With a projected divorce rate at around 50%, many couples include prenuptial agreements in their marriage discussions. Others may suggest a postnuptial agreement during a marriage. Here, we define these agreements and share their similarities and differences.

Prenuptial Agreements
A prenuptial or premarital agreement (prenup) is a written contract entered into prior to marriage and containing provisions for property division and spousal support in the event of divorce or marriage breakup. They can also include asset forfeiture based upon specific terms or actions, such as adultery. But they do not regulate issues relating to children. To create a prenuptial agreement, and ensure it is enforceable, both parties should be represented by attorneys.

A prenup as recognized in all 50 states and the District of Columbia must contain the following elements:
1. It is in writing
2. It is executed voluntarily
3. Full and fair disclosure is made at time of execution
4. The agreement cannot be unconscionable (immoral or unprincipled)
5. It must be executed by both parties, not their attorneys, before a notary public

Building provisions into prenuptial agreements to address support for a longer-lasting marriage or acknowledge sacrifice of a career or advancement opportunity to raise children can also mean greater protection in the event of divorce.

Postnuptial Agreements
A postnuptial agreement (postnup) is a written contract executed after a couple is married to settle affairs and assets in the event of a divorce or separation. They have risen in popularity since the 1970s.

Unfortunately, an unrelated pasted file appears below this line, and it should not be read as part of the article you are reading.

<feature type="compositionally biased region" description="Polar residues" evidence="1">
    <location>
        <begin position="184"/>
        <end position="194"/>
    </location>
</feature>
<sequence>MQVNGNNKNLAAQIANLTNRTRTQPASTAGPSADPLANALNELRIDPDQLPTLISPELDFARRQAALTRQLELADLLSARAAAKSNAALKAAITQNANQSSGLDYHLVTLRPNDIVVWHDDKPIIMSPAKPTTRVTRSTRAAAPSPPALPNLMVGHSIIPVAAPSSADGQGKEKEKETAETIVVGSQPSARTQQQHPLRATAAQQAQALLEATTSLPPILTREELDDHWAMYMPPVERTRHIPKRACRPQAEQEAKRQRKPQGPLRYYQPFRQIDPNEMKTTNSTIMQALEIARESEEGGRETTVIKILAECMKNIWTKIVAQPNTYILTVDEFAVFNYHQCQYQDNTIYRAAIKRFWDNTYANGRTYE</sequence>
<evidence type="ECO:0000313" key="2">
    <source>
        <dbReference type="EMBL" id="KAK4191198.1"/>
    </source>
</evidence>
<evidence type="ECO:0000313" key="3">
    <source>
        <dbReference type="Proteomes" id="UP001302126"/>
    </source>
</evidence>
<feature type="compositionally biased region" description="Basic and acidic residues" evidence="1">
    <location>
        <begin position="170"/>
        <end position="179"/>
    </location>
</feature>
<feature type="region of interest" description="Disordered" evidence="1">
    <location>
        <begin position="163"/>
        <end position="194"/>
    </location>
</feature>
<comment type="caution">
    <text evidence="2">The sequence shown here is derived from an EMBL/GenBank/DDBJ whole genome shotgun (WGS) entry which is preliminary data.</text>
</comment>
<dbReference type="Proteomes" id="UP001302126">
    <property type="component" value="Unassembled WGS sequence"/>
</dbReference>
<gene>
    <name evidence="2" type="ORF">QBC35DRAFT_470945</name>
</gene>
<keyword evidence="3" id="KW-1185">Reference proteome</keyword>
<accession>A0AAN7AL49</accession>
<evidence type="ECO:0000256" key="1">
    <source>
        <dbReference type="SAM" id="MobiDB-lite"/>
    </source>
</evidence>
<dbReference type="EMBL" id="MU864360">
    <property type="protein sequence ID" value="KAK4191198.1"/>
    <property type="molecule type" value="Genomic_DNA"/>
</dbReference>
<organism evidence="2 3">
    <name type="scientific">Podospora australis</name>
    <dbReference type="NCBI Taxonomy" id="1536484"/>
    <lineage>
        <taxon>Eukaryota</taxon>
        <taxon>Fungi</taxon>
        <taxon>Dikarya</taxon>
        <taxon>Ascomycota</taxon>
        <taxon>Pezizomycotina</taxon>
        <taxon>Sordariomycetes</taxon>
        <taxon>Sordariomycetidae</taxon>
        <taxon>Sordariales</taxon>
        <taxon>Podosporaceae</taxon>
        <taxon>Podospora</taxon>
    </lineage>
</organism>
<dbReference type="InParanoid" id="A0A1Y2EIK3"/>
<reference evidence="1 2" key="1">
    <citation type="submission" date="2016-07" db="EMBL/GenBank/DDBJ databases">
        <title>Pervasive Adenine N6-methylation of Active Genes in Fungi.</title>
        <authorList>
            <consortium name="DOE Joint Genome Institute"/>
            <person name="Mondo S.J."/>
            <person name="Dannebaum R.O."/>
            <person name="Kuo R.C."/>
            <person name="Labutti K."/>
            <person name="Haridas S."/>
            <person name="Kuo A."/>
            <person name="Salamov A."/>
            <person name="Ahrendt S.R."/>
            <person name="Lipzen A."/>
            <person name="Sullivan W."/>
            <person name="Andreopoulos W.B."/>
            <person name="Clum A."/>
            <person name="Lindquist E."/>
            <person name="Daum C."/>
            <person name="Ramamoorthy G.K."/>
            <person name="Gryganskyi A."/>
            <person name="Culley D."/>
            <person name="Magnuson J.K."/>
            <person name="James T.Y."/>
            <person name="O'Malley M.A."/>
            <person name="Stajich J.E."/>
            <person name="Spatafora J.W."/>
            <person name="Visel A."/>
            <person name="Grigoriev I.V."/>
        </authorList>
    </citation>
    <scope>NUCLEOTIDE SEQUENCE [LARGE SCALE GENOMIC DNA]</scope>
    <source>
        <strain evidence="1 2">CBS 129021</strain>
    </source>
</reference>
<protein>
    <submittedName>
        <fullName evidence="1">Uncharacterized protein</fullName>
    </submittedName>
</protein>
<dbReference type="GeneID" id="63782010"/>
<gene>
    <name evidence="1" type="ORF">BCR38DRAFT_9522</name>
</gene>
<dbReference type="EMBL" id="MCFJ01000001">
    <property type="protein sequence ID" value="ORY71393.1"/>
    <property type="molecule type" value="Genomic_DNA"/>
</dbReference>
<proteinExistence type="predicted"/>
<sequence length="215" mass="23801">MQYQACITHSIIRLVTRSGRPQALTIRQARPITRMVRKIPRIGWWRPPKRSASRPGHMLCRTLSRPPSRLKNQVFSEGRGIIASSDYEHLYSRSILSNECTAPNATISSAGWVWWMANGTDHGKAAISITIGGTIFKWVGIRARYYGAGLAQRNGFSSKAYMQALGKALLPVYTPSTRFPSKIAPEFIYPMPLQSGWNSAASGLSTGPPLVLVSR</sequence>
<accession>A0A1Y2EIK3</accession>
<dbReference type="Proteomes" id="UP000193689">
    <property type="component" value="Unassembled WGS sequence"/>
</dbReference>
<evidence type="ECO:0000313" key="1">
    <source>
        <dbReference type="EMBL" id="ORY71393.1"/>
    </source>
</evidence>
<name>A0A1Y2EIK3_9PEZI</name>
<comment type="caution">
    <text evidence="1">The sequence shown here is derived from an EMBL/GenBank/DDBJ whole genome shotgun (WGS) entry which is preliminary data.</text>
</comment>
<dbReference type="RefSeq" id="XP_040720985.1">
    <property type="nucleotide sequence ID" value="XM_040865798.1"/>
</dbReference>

There are essentially three types of postnuptial agreements:
1. Assignation of marital property when one spouse dies
2. Separation agreements
3. Agreements that attempt to affect rights in a future divorce

Sometimes a postnuptial agreement is used to save a troubled marriage, or to set new boundaries for conduct while ensuring that if misconduct (typically infidelity) occurs, moving forward with the separation and divorce is a smoother process. Postnuptial agreements can be amended at a later date if and as needed.

Rich or Poor Benefit
It doesn’t matter whether you are rich or poor; everyone’s situation is fluid and changing. Poor newlyweds may build an entrepreneurial business or be funded by family in their housing or careers, while wealthier couples may need to protect their accumulated wealth and ensure the marriage is founded on love and not money. Creating clear terms for how each spouse will treat these assets can make the difference in preserving the efforts to build the business or the family’s investment in you.

Contact Your Attorney
At the Law Office of Patricia E. Tichenor, P.L.L.C., attorneys Patricia Tichenor and Camellia Safi specialize in family law and estate planning to assist families with family law issues. Call us today to schedule your free initial consultation.

The Law Office of Patricia E. Tichenor, P.L.L.C.
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(703) 669-6700